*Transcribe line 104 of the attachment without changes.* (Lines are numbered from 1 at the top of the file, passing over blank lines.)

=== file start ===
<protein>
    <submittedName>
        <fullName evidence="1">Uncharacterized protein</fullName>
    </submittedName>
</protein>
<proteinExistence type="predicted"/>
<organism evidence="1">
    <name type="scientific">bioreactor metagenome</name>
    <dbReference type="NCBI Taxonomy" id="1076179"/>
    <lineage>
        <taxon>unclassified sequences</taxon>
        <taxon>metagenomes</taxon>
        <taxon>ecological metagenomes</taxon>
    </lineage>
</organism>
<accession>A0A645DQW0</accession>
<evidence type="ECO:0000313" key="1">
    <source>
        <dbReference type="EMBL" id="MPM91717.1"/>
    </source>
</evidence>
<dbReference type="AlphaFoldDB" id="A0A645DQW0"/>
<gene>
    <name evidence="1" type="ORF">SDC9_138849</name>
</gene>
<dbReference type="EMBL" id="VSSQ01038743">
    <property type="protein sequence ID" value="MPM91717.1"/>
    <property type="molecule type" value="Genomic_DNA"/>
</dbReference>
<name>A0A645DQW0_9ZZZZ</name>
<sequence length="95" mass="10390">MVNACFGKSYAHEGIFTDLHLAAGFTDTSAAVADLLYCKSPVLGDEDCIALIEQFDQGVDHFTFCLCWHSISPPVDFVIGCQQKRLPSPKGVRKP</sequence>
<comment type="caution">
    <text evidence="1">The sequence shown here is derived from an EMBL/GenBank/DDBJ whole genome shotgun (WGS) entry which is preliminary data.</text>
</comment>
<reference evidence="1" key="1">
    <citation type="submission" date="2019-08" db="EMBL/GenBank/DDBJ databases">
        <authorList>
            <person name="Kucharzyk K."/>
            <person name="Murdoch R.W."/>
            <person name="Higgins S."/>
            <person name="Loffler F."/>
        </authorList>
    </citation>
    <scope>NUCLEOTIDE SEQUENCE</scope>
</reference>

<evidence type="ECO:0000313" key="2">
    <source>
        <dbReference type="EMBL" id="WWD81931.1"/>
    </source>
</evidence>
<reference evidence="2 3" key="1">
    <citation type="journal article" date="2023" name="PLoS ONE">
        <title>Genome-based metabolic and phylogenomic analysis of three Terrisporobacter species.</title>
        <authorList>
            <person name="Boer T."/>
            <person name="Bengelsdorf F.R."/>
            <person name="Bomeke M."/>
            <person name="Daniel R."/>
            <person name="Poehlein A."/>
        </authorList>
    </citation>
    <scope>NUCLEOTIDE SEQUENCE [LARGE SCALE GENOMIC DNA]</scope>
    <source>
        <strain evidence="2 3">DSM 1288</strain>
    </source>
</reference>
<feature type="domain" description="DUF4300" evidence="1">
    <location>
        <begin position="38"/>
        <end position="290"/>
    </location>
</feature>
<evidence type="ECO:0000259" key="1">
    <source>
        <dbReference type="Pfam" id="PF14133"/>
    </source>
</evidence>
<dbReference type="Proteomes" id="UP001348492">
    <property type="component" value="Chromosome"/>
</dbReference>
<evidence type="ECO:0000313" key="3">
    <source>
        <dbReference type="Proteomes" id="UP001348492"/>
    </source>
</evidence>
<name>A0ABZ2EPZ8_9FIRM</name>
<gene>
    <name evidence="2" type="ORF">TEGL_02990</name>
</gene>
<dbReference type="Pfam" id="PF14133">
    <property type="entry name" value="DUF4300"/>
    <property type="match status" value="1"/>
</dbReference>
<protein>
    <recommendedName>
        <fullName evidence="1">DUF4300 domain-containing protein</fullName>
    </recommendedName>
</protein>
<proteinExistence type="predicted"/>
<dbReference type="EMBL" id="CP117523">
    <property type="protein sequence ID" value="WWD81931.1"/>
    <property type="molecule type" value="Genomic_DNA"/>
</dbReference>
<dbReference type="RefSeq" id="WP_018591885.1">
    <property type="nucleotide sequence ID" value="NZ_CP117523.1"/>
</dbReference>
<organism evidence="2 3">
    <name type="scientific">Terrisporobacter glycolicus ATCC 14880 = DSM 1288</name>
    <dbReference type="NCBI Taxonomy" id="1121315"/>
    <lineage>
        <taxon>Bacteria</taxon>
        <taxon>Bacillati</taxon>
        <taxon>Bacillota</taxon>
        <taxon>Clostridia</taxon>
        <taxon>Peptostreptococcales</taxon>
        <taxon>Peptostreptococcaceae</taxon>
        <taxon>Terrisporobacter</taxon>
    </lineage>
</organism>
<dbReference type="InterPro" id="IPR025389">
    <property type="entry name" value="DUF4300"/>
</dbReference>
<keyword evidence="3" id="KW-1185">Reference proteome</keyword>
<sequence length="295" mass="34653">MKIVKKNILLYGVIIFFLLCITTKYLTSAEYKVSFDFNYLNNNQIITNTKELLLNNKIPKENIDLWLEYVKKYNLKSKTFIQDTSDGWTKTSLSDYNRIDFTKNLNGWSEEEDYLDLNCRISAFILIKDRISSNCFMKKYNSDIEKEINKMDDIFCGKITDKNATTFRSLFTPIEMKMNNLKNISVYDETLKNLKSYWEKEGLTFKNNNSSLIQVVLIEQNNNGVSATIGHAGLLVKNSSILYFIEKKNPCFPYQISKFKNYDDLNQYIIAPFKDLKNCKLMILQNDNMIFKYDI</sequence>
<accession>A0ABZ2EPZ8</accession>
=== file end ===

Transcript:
<dbReference type="RefSeq" id="WP_018591885.1">